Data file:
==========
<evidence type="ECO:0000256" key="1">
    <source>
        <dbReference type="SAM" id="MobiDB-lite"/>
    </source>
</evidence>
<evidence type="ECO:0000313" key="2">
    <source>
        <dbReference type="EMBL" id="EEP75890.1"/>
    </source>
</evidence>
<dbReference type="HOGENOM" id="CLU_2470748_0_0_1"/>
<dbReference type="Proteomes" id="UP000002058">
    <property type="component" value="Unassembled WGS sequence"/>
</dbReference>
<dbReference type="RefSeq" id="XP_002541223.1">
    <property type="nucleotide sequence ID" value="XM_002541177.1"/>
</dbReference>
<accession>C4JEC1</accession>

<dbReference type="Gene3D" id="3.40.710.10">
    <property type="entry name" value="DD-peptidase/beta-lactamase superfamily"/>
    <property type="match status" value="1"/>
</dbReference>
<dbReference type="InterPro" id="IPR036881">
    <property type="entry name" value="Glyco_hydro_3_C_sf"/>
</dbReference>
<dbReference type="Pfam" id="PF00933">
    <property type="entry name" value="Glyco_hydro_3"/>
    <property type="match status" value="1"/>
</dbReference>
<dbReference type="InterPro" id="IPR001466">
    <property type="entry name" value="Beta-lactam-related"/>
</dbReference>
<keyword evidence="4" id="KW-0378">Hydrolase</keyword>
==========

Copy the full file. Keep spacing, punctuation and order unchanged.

<evidence type="ECO:0000256" key="1">
    <source>
        <dbReference type="SAM" id="MobiDB-lite"/>
    </source>
</evidence>
<evidence type="ECO:0000313" key="2">
    <source>
        <dbReference type="EMBL" id="EEP75890.1"/>
    </source>
</evidence>
<dbReference type="HOGENOM" id="CLU_2470748_0_0_1"/>
<dbReference type="Proteomes" id="UP000002058">
    <property type="component" value="Unassembled WGS sequence"/>
</dbReference>
<dbReference type="RefSeq" id="XP_002541223.1">
    <property type="nucleotide sequence ID" value="XM_002541177.1"/>
</dbReference>
<accession>C4JEC1</accession>

<dbReference type="Gene3D" id="3.40.710.10">
    <property type="entry name" value="DD-peptidase/beta-lactamase superfamily"/>
    <property type="match status" value="1"/>
</dbReference>
<dbReference type="InterPro" id="IPR036881">
    <property type="entry name" value="Glyco_hydro_3_C_sf"/>
</dbReference>
<dbReference type="Pfam" id="PF00933">
    <property type="entry name" value="Glyco_hydro_3"/>
    <property type="match status" value="1"/>
</dbReference>
<dbReference type="InterPro" id="IPR001466">
    <property type="entry name" value="Beta-lactam-related"/>
</dbReference>
<keyword evidence="4" id="KW-0378">Hydrolase</keyword>